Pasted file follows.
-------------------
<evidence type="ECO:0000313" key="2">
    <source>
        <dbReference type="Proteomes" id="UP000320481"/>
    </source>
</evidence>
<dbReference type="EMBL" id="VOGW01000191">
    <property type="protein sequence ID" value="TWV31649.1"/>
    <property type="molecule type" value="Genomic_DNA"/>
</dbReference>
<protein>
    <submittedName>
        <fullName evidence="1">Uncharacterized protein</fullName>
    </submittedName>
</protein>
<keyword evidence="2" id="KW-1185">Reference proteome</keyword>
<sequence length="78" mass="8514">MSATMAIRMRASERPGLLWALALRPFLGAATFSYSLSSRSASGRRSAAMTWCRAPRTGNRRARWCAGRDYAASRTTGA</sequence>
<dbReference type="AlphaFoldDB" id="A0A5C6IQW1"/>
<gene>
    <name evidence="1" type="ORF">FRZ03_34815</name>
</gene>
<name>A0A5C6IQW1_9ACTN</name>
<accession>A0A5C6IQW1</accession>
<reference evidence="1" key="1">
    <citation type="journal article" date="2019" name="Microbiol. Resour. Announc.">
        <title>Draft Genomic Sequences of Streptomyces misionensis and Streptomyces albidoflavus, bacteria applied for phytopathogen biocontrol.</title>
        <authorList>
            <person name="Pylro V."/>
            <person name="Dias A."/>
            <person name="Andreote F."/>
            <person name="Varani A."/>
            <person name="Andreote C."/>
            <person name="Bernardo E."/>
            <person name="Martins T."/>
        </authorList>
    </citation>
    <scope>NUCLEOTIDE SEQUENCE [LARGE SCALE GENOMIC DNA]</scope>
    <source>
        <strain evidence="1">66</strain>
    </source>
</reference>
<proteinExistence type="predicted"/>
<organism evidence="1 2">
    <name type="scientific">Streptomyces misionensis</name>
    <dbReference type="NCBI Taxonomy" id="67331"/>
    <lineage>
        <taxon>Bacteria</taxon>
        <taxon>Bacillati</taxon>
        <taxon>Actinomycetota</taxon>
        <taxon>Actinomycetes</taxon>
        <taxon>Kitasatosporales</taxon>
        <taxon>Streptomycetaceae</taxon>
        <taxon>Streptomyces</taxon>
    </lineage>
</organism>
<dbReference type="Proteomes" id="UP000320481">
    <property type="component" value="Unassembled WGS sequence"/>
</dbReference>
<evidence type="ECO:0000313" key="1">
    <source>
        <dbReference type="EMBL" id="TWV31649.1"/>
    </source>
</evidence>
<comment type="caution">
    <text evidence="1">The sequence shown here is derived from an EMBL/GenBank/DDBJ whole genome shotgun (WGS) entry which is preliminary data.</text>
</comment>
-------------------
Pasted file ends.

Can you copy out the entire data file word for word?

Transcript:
<evidence type="ECO:0000313" key="2">
    <source>
        <dbReference type="Proteomes" id="UP000320481"/>
    </source>
</evidence>
<dbReference type="EMBL" id="VOGW01000191">
    <property type="protein sequence ID" value="TWV31649.1"/>
    <property type="molecule type" value="Genomic_DNA"/>
</dbReference>
<protein>
    <submittedName>
        <fullName evidence="1">Uncharacterized protein</fullName>
    </submittedName>
</protein>
<keyword evidence="2" id="KW-1185">Reference proteome</keyword>
<sequence length="78" mass="8514">MSATMAIRMRASERPGLLWALALRPFLGAATFSYSLSSRSASGRRSAAMTWCRAPRTGNRRARWCAGRDYAASRTTGA</sequence>
<dbReference type="AlphaFoldDB" id="A0A5C6IQW1"/>
<gene>
    <name evidence="1" type="ORF">FRZ03_34815</name>
</gene>
<name>A0A5C6IQW1_9ACTN</name>
<accession>A0A5C6IQW1</accession>
<reference evidence="1" key="1">
    <citation type="journal article" date="2019" name="Microbiol. Resour. Announc.">
        <title>Draft Genomic Sequences of Streptomyces misionensis and Streptomyces albidoflavus, bacteria applied for phytopathogen biocontrol.</title>
        <authorList>
            <person name="Pylro V."/>
            <person name="Dias A."/>
            <person name="Andreote F."/>
            <person name="Varani A."/>
            <person name="Andreote C."/>
            <person name="Bernardo E."/>
            <person name="Martins T."/>
        </authorList>
    </citation>
    <scope>NUCLEOTIDE SEQUENCE [LARGE SCALE GENOMIC DNA]</scope>
    <source>
        <strain evidence="1">66</strain>
    </source>
</reference>
<proteinExistence type="predicted"/>
<organism evidence="1 2">
    <name type="scientific">Streptomyces misionensis</name>
    <dbReference type="NCBI Taxonomy" id="67331"/>
    <lineage>
        <taxon>Bacteria</taxon>
        <taxon>Bacillati</taxon>
        <taxon>Actinomycetota</taxon>
        <taxon>Actinomycetes</taxon>
        <taxon>Kitasatosporales</taxon>
        <taxon>Streptomycetaceae</taxon>
        <taxon>Streptomyces</taxon>
    </lineage>
</organism>
<dbReference type="Proteomes" id="UP000320481">
    <property type="component" value="Unassembled WGS sequence"/>
</dbReference>
<evidence type="ECO:0000313" key="1">
    <source>
        <dbReference type="EMBL" id="TWV31649.1"/>
    </source>
</evidence>
<comment type="caution">
    <text evidence="1">The sequence shown here is derived from an EMBL/GenBank/DDBJ whole genome shotgun (WGS) entry which is preliminary data.</text>
</comment>